Witchfinder: How did you first get involved with the project?
Paul Hart-Wilden: I’d written a movie called Living Doll. I’d managed to get the script into the hands of infamous film producer Dick Randall who was living and working in London. He was quite taken with the script and within half an hour of meeting him had agreed to buy it and make it into a movie. Living Doll had been a ‘study of the problems of unrequited love in teenage youth’ as I used to explain it to people or, as other people had said, it’s a necrophilia movie. Which meant that for movie #2 I needed a new angle to pursue. We’d been through the serial killer boom of the 1980s, the world was changing as was the world of the horror movie. I’d read about Ed Gein, H. H. Holmes, real life cannibals and all sorts… so I had my idea, I wrote the script. Now, like with the previous stack of papers, all I needed to do was go out, meet someone, have them buy it and another notch on the filmmaking bedpost would be mine.
Witchfinder: Can you tell us a little about how Skinner was first released? Did it go into cinemas or onto home video?
Paul: Skinner (review) was made back in the days when there was only one medium for film – 35mm. So, the hope (at least in my head) had been that at some point the movie would be finished and released upon the world via various movie theatres. But the path out into the world wasn’t smooth. For various reasons the movie got mired in the ‘straight-to-video’ world of the 90s a couple years after it was produced, so any real attention the movie had was cold by the time it hit the streets.
This was Ted Raimi’s first or second movie as a leading man and even his brother’s Evil Dead wasn’t enough to generate the kind of interest you’d probably get today in similar circumstances. Traci Lords move to ‘respectable’ acting was still very much direct-to-video faire that wasn’t mainstream. Even Ricki Lake’s daytime TV show and the John Waters connection weren’t enough to bring in either an audience or notoriety – especially as even to this day I think she pretty much has refused to acknowledge or speak about the movie. Richard Schiff was just beginning his career. Why it never really caught the eye of Fangoria (the one real outlet for horror movie publicity in those days) is still a mystery to this day. It really is one of life’s great mysteries as to why it never seemed to gain any kind of traction at all. To add to the weight of disadvantage, by the time the various parties involved managed to get the movie out to the public, a movie called The Silence of the Lambs had been released to worldwide acclaim, so Skinner was seen by most people as just a shameless attempt to ride someone else’s coat tails.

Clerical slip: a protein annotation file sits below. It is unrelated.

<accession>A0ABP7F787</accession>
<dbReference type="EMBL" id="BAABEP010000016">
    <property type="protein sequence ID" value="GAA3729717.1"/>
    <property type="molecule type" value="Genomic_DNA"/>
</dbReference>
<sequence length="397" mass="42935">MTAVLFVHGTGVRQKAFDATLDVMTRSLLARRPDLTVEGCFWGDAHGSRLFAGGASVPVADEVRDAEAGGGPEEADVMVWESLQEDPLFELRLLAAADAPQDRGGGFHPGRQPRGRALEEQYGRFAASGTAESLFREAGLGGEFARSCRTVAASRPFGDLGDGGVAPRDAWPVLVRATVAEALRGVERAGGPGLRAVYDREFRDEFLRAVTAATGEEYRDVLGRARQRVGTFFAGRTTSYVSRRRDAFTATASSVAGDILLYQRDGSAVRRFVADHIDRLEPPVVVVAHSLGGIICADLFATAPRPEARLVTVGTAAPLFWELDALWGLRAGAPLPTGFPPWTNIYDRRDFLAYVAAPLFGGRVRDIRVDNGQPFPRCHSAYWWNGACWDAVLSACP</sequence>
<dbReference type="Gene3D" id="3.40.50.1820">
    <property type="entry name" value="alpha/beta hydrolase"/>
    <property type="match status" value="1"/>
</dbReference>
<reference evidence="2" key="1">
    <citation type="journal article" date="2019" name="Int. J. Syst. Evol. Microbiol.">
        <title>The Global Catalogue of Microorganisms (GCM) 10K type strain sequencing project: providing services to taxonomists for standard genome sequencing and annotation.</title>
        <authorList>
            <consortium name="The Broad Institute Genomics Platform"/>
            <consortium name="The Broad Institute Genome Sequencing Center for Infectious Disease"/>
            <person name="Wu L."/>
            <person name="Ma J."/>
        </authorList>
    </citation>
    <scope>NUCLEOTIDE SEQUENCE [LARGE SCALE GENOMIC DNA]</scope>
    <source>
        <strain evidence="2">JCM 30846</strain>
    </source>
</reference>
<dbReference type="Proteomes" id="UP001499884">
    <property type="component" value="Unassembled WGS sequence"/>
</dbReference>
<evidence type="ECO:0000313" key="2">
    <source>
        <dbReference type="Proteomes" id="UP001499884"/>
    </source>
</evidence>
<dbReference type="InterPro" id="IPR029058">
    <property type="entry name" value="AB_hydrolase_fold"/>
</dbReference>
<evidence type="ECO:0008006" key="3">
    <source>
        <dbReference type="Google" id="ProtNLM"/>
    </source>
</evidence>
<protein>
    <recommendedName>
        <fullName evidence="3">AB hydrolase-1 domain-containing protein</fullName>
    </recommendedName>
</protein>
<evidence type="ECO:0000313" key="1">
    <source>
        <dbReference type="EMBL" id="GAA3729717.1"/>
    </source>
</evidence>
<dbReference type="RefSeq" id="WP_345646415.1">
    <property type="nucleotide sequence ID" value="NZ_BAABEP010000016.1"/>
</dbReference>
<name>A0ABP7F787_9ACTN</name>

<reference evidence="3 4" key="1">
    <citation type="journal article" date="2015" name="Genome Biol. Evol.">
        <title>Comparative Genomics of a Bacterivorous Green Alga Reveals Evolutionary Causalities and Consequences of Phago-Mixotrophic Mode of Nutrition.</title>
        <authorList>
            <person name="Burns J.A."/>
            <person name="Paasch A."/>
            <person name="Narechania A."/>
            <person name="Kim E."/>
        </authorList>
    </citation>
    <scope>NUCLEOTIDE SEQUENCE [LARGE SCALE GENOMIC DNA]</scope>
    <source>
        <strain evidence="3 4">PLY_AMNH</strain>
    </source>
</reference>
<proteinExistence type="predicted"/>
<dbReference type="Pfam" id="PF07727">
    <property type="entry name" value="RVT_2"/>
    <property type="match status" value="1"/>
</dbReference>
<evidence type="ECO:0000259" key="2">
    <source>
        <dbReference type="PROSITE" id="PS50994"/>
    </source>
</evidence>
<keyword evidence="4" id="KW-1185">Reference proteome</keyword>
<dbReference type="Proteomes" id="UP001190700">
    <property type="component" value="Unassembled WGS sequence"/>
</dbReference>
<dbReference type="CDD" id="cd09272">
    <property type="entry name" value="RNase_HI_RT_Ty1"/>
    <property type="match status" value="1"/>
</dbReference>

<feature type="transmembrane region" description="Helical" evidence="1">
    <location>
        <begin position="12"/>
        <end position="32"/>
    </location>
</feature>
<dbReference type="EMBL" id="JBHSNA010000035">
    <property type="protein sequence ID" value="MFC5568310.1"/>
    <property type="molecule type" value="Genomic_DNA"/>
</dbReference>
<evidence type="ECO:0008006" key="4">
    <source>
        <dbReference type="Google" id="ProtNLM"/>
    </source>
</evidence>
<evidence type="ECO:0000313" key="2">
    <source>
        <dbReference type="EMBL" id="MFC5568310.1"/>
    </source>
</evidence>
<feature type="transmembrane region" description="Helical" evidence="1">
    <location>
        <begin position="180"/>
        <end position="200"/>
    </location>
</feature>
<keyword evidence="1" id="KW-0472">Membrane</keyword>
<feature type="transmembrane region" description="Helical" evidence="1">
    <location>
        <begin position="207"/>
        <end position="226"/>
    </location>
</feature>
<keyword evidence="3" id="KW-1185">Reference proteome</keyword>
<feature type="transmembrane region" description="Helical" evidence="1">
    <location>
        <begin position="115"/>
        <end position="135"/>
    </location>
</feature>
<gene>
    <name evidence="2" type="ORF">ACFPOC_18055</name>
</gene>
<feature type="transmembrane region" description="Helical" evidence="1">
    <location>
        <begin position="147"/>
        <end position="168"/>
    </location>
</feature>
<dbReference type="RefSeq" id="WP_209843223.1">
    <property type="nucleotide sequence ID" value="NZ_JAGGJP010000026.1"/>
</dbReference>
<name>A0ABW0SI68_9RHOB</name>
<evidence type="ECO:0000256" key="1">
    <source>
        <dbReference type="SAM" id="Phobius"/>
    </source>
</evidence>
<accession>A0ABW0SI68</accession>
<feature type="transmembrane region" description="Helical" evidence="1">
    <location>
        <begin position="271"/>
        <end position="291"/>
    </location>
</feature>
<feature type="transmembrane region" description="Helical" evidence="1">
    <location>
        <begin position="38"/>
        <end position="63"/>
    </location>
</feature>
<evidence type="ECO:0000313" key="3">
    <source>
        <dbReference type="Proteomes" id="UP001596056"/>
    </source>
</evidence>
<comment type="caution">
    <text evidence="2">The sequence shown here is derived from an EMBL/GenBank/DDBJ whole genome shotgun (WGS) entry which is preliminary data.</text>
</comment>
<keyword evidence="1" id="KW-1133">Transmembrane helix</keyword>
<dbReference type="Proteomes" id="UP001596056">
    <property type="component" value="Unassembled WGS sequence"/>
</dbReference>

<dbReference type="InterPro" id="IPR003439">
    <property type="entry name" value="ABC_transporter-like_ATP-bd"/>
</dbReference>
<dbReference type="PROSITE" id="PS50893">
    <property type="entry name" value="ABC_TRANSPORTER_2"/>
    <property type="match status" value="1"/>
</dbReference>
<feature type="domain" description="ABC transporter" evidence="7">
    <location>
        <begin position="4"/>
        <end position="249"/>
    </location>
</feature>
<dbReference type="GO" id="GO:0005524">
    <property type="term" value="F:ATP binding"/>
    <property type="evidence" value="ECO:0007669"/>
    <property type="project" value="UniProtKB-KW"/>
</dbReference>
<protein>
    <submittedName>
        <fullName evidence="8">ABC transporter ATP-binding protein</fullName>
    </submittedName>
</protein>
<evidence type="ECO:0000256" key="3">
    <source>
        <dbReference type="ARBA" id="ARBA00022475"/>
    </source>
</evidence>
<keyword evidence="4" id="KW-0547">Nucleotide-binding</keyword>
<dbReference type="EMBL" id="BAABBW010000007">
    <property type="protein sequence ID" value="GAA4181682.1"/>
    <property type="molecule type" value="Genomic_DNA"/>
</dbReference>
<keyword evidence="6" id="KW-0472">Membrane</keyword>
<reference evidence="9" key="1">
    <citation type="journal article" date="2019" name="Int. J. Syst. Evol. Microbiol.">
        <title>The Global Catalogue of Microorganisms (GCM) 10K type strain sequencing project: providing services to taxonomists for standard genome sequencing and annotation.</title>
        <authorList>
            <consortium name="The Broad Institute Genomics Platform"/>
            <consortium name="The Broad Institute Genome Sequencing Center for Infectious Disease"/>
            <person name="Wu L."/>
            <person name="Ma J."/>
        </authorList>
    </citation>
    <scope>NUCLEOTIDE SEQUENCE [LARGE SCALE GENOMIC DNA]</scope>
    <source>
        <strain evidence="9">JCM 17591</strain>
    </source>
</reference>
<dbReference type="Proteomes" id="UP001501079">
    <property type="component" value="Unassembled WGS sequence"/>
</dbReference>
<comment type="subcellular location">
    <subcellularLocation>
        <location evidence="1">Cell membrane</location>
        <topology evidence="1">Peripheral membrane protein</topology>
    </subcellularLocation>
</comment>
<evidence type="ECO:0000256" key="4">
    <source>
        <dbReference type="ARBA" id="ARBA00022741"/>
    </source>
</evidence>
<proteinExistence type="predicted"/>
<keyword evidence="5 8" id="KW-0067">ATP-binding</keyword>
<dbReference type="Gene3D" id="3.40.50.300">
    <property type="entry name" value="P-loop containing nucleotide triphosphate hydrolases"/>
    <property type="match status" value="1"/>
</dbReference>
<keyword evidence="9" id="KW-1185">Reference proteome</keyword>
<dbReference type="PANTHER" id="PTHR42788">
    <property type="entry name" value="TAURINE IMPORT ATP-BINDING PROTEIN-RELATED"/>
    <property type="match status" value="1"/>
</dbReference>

But come out it did… on good old VHS tapes. The original US distributor seemed to consider the 10,000 or so units they shipped a decent amount for a movie ‘of this type’. It then made its way to Laserdisc and then onto DVD. The people then responsible for putting the movie out into the world on the new-fangled DVD format either didn’t care or didn’t seem to notice that the version they put out was not only heavily censored but also of such atrocious technical quality that it rendered the movie almost unwatchable. Then it appeared on a weird two movie DVD with another underperforming project called The Surgeon. There was the initial US release, then it appeared in a French language version, South American iterations in both Spanish and Portuguese, a version from somewhere in the Czech Republic, a Japanese release, a version in Hong Kong under the title of Skin Person Devil (still my favourite) and a seemingly bootlegged PAL version in Australia that I still can’t find the origin of.